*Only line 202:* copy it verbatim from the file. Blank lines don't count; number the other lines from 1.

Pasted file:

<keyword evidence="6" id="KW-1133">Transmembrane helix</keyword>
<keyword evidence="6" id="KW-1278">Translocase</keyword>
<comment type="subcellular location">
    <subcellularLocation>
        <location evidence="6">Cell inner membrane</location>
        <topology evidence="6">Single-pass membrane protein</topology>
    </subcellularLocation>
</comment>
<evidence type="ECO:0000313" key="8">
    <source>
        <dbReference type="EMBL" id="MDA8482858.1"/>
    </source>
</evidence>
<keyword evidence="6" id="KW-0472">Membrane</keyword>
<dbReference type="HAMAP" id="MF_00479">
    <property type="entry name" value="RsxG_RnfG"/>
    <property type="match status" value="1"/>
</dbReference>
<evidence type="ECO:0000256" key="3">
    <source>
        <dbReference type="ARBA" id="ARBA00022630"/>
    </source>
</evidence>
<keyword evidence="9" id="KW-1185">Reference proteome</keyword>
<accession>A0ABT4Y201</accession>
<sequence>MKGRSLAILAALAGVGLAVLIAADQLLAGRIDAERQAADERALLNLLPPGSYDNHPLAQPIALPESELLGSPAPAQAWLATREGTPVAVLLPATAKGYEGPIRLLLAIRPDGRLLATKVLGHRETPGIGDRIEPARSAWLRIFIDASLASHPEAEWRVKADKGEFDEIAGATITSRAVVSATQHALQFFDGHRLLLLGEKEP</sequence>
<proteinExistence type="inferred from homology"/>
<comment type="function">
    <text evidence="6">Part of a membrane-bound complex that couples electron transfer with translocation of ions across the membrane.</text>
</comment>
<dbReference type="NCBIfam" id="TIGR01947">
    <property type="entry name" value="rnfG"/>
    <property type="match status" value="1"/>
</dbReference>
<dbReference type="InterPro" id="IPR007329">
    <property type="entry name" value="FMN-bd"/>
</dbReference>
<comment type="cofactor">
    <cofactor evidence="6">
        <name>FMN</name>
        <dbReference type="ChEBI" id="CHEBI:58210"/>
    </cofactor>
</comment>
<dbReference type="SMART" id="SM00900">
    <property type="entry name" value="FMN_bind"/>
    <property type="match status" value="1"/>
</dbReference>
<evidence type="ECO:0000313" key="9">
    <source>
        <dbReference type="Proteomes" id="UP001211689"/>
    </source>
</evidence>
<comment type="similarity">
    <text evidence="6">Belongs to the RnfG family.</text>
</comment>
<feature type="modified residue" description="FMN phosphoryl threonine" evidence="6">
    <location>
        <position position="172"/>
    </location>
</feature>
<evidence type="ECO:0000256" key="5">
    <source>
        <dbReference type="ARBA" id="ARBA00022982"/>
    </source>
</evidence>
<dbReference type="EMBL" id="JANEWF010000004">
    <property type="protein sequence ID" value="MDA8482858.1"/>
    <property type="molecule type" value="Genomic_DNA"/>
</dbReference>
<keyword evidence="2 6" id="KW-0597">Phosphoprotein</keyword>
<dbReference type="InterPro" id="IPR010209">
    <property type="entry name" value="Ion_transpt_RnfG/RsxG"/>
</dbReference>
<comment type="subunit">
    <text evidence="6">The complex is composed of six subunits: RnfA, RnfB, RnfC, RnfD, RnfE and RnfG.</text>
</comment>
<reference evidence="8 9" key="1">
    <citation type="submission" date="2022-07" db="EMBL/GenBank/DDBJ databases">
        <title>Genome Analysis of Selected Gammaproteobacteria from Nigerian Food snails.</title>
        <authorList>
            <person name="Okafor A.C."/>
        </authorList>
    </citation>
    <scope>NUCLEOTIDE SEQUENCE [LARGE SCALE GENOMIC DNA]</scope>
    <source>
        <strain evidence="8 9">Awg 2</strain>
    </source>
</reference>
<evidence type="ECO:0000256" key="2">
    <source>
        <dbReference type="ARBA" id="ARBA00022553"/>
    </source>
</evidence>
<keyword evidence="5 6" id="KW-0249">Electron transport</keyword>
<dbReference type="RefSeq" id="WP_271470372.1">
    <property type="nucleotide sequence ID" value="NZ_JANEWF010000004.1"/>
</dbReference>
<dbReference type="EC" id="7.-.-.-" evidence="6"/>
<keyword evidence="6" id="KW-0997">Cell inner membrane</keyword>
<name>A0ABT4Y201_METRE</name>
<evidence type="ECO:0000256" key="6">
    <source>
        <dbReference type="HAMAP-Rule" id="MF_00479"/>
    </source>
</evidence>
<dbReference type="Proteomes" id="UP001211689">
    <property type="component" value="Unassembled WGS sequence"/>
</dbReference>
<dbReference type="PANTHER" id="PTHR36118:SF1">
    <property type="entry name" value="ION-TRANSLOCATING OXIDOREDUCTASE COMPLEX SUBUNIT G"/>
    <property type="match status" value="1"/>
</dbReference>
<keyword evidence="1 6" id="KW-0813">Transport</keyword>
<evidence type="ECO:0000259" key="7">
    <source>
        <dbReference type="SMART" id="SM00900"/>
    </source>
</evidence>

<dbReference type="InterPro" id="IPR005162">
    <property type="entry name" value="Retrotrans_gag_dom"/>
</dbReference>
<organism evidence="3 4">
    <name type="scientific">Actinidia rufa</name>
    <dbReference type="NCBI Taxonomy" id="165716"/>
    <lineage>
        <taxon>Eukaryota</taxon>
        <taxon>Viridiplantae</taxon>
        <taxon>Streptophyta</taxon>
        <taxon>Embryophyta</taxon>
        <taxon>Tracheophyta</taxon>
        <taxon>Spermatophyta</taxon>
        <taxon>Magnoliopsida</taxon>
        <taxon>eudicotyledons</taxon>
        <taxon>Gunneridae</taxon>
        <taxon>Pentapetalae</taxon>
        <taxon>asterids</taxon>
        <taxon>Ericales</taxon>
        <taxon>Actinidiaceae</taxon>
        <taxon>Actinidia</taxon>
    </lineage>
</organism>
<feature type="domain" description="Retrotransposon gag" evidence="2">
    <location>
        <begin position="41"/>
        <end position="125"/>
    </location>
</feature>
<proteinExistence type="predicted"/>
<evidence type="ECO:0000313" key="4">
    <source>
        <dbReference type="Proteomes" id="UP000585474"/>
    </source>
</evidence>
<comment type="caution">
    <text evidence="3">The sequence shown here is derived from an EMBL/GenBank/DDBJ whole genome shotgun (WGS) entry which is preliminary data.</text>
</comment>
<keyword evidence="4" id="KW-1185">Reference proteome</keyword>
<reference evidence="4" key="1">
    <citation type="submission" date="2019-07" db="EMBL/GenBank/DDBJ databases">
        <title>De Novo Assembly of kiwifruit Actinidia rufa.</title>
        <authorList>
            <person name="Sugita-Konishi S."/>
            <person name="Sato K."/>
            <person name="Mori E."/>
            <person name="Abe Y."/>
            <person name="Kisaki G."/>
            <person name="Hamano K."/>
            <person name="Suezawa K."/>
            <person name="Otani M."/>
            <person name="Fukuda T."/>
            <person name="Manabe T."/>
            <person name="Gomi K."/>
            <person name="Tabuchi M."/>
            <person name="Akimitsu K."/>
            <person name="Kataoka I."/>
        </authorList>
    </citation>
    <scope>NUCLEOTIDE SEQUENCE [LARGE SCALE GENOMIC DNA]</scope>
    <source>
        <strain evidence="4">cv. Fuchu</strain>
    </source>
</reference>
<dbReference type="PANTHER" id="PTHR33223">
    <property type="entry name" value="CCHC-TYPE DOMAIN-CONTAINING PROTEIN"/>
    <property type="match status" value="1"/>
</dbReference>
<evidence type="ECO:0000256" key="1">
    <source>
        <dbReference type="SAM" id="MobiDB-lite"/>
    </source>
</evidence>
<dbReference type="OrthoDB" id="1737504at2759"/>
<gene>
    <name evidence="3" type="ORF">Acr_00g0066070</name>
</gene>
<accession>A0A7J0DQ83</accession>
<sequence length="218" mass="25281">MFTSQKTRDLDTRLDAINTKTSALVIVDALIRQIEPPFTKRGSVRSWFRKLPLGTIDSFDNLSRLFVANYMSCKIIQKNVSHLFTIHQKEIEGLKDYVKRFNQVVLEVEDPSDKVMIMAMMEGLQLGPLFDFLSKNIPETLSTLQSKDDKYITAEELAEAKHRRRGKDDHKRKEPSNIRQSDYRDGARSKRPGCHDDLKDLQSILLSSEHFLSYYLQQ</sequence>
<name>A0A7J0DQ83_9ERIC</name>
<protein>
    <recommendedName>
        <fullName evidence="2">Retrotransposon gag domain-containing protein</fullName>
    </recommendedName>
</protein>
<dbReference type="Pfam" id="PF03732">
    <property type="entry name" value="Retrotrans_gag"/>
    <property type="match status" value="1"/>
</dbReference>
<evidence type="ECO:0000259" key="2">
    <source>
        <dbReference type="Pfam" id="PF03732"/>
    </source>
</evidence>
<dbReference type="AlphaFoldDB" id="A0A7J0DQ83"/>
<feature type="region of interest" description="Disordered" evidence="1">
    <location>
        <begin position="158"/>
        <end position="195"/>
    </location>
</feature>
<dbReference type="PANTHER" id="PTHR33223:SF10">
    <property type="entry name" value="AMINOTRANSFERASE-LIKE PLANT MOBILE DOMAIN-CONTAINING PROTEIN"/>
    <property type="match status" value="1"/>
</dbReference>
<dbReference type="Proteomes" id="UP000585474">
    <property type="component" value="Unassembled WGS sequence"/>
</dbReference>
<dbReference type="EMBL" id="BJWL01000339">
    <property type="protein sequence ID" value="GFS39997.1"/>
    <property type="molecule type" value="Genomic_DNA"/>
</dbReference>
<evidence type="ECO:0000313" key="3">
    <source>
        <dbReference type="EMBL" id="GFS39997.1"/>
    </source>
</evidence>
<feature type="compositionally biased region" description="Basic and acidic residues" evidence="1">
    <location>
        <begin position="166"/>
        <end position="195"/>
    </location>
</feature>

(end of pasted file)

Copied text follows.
    </recommendedName>